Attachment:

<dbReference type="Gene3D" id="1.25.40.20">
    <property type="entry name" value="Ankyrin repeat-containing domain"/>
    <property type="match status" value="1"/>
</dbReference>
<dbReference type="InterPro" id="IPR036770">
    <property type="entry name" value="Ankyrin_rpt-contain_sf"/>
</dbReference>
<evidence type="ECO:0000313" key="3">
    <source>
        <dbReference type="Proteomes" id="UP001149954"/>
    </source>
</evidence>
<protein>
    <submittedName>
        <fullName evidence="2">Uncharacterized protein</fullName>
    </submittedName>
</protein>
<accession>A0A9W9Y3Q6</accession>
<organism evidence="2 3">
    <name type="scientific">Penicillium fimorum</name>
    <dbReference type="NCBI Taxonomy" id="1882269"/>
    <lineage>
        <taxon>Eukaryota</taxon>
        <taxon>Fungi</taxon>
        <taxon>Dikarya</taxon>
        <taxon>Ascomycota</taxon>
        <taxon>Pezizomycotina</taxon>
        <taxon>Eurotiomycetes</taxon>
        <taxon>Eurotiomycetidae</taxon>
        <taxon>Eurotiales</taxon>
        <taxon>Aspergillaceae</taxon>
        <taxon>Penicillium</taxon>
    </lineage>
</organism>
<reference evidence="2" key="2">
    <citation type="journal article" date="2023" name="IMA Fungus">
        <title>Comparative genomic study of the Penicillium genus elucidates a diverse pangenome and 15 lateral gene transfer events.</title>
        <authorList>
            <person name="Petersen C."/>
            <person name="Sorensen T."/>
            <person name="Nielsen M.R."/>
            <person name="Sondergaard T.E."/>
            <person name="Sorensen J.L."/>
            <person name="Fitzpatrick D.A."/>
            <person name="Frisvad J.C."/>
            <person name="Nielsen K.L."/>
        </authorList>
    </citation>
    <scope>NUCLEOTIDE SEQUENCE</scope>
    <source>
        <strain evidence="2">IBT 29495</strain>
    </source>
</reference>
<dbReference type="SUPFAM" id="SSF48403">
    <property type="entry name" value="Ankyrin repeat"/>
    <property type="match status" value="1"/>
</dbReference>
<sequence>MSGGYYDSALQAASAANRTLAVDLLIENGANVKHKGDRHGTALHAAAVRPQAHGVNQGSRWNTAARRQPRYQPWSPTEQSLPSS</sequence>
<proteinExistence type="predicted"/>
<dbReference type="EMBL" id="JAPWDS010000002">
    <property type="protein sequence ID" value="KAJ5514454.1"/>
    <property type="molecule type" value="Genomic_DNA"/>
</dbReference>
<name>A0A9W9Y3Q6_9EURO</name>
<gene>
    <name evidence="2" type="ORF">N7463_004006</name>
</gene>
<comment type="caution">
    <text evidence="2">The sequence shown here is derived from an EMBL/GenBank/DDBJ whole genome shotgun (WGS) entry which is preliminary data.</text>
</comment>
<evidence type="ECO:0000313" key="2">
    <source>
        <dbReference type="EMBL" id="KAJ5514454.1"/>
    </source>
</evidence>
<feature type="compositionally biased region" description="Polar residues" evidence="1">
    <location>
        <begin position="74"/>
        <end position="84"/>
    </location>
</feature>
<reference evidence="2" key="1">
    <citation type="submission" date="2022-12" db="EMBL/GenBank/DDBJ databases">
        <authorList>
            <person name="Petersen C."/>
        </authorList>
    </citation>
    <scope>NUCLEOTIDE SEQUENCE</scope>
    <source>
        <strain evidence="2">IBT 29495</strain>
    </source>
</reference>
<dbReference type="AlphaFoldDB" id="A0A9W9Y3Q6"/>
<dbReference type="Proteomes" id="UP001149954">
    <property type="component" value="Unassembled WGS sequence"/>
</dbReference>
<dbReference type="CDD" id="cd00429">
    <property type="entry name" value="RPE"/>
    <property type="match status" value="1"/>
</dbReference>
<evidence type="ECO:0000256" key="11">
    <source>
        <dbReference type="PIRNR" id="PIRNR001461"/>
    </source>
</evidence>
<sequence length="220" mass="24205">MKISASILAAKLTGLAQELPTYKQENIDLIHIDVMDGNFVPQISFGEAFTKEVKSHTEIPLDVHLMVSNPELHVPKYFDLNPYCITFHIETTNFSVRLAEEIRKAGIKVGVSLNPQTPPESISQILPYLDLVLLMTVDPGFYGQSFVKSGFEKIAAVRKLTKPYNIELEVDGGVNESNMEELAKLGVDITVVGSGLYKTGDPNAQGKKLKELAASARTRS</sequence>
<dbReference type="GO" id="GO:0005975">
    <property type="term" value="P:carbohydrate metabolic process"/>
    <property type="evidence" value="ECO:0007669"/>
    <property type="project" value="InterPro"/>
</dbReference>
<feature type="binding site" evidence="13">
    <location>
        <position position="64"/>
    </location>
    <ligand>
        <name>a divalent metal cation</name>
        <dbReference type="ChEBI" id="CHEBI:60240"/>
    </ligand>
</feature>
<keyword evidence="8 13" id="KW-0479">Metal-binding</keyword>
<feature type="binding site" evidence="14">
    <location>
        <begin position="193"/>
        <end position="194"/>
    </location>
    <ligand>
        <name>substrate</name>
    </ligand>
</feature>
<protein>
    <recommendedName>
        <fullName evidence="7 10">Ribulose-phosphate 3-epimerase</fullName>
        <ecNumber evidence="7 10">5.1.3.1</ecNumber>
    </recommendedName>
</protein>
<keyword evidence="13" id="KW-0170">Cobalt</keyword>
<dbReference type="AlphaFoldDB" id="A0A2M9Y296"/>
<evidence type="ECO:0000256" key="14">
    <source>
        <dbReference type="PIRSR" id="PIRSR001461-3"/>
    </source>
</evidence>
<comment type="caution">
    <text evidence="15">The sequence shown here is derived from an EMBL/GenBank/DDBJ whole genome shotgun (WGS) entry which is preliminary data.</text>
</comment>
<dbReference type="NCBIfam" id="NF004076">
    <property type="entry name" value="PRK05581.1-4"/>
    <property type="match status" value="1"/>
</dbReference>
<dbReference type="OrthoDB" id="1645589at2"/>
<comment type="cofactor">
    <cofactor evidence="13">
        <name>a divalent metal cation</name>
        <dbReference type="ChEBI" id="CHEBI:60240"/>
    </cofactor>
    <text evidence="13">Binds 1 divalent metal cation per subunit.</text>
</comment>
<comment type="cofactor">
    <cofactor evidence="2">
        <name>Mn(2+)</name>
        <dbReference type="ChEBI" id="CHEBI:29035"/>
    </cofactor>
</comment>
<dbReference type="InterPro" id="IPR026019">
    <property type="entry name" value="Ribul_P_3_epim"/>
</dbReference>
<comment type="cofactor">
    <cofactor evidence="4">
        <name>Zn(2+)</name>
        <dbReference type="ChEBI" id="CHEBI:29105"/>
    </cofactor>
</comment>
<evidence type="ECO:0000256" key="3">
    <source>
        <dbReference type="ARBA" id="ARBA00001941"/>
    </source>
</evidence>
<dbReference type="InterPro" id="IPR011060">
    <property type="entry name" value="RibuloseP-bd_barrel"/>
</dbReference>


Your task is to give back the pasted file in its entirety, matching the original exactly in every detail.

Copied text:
<dbReference type="Gene3D" id="1.25.40.20">
    <property type="entry name" value="Ankyrin repeat-containing domain"/>
    <property type="match status" value="1"/>
</dbReference>
<dbReference type="InterPro" id="IPR036770">
    <property type="entry name" value="Ankyrin_rpt-contain_sf"/>
</dbReference>
<evidence type="ECO:0000313" key="3">
    <source>
        <dbReference type="Proteomes" id="UP001149954"/>
    </source>
</evidence>
<protein>
    <submittedName>
        <fullName evidence="2">Uncharacterized protein</fullName>
    </submittedName>
</protein>
<accession>A0A9W9Y3Q6</accession>
<organism evidence="2 3">
    <name type="scientific">Penicillium fimorum</name>
    <dbReference type="NCBI Taxonomy" id="1882269"/>
    <lineage>
        <taxon>Eukaryota</taxon>
        <taxon>Fungi</taxon>
        <taxon>Dikarya</taxon>
        <taxon>Ascomycota</taxon>
        <taxon>Pezizomycotina</taxon>
        <taxon>Eurotiomycetes</taxon>
        <taxon>Eurotiomycetidae</taxon>
        <taxon>Eurotiales</taxon>
        <taxon>Aspergillaceae</taxon>
        <taxon>Penicillium</taxon>
    </lineage>
</organism>
<reference evidence="2" key="2">
    <citation type="journal article" date="2023" name="IMA Fungus">
        <title>Comparative genomic study of the Penicillium genus elucidates a diverse pangenome and 15 lateral gene transfer events.</title>
        <authorList>
            <person name="Petersen C."/>
            <person name="Sorensen T."/>
            <person name="Nielsen M.R."/>
            <person name="Sondergaard T.E."/>
            <person name="Sorensen J.L."/>
            <person name="Fitzpatrick D.A."/>
            <person name="Frisvad J.C."/>
            <person name="Nielsen K.L."/>
        </authorList>
    </citation>
    <scope>NUCLEOTIDE SEQUENCE</scope>
    <source>
        <strain evidence="2">IBT 29495</strain>
    </source>
</reference>
<dbReference type="SUPFAM" id="SSF48403">
    <property type="entry name" value="Ankyrin repeat"/>
    <property type="match status" value="1"/>
</dbReference>
<sequence>MSGGYYDSALQAASAANRTLAVDLLIENGANVKHKGDRHGTALHAAAVRPQAHGVNQGSRWNTAARRQPRYQPWSPTEQSLPSS</sequence>
<proteinExistence type="predicted"/>
<dbReference type="EMBL" id="JAPWDS010000002">
    <property type="protein sequence ID" value="KAJ5514454.1"/>
    <property type="molecule type" value="Genomic_DNA"/>
</dbReference>
<name>A0A9W9Y3Q6_9EURO</name>
<gene>
    <name evidence="2" type="ORF">N7463_004006</name>
</gene>
<comment type="caution">
    <text evidence="2">The sequence shown here is derived from an EMBL/GenBank/DDBJ whole genome shotgun (WGS) entry which is preliminary data.</text>
</comment>
<evidence type="ECO:0000313" key="2">
    <source>
        <dbReference type="EMBL" id="KAJ5514454.1"/>
    </source>
</evidence>
<feature type="compositionally biased region" description="Polar residues" evidence="1">
    <location>
        <begin position="74"/>
        <end position="84"/>
    </location>
</feature>
<reference evidence="2" key="1">
    <citation type="submission" date="2022-12" db="EMBL/GenBank/DDBJ databases">
        <authorList>
            <person name="Petersen C."/>
        </authorList>
    </citation>
    <scope>NUCLEOTIDE SEQUENCE</scope>
    <source>
        <strain evidence="2">IBT 29495</strain>
    </source>
</reference>
<dbReference type="AlphaFoldDB" id="A0A9W9Y3Q6"/>
<dbReference type="Proteomes" id="UP001149954">
    <property type="component" value="Unassembled WGS sequence"/>
</dbReference>
<dbReference type="CDD" id="cd00429">
    <property type="entry name" value="RPE"/>
    <property type="match status" value="1"/>
</dbReference>
<evidence type="ECO:0000256" key="11">
    <source>
        <dbReference type="PIRNR" id="PIRNR001461"/>
    </source>
</evidence>
<sequence length="220" mass="24205">MKISASILAAKLTGLAQELPTYKQENIDLIHIDVMDGNFVPQISFGEAFTKEVKSHTEIPLDVHLMVSNPELHVPKYFDLNPYCITFHIETTNFSVRLAEEIRKAGIKVGVSLNPQTPPESISQILPYLDLVLLMTVDPGFYGQSFVKSGFEKIAAVRKLTKPYNIELEVDGGVNESNMEELAKLGVDITVVGSGLYKTGDPNAQGKKLKELAASARTRS</sequence>
<dbReference type="GO" id="GO:0005975">
    <property type="term" value="P:carbohydrate metabolic process"/>
    <property type="evidence" value="ECO:0007669"/>
    <property type="project" value="InterPro"/>
</dbReference>
<feature type="binding site" evidence="13">
    <location>
        <position position="64"/>
    </location>
    <ligand>
        <name>a divalent metal cation</name>
        <dbReference type="ChEBI" id="CHEBI:60240"/>
    </ligand>
</feature>
<keyword evidence="8 13" id="KW-0479">Metal-binding</keyword>
<feature type="binding site" evidence="14">
    <location>
        <begin position="193"/>
        <end position="194"/>
    </location>
    <ligand>
        <name>substrate</name>
    </ligand>
</feature>
<protein>
    <recommendedName>
        <fullName evidence="7 10">Ribulose-phosphate 3-epimerase</fullName>
        <ecNumber evidence="7 10">5.1.3.1</ecNumber>
    </recommendedName>
</protein>
<keyword evidence="13" id="KW-0170">Cobalt</keyword>
<dbReference type="AlphaFoldDB" id="A0A2M9Y296"/>
<evidence type="ECO:0000256" key="14">
    <source>
        <dbReference type="PIRSR" id="PIRSR001461-3"/>
    </source>
</evidence>
<comment type="caution">
    <text evidence="15">The sequence shown here is derived from an EMBL/GenBank/DDBJ whole genome shotgun (WGS) entry which is preliminary data.</text>
</comment>
<dbReference type="NCBIfam" id="NF004076">
    <property type="entry name" value="PRK05581.1-4"/>
    <property type="match status" value="1"/>
</dbReference>
<dbReference type="OrthoDB" id="1645589at2"/>
<comment type="cofactor">
    <cofactor evidence="13">
        <name>a divalent metal cation</name>
        <dbReference type="ChEBI" id="CHEBI:60240"/>
    </cofactor>
    <text evidence="13">Binds 1 divalent metal cation per subunit.</text>
</comment>
<comment type="cofactor">
    <cofactor evidence="2">
        <name>Mn(2+)</name>
        <dbReference type="ChEBI" id="CHEBI:29035"/>
    </cofactor>
</comment>
<dbReference type="InterPro" id="IPR026019">
    <property type="entry name" value="Ribul_P_3_epim"/>
</dbReference>
<comment type="cofactor">
    <cofactor evidence="4">
        <name>Zn(2+)</name>
        <dbReference type="ChEBI" id="CHEBI:29105"/>
    </cofactor>
</comment>
<evidence type="ECO:0000256" key="3">
    <source>
        <dbReference type="ARBA" id="ARBA00001941"/>
    </source>
</evidence>
<dbReference type="InterPro" id="IPR011060">
    <property type="entry name" value="RibuloseP-bd_barrel"/>
</dbReference>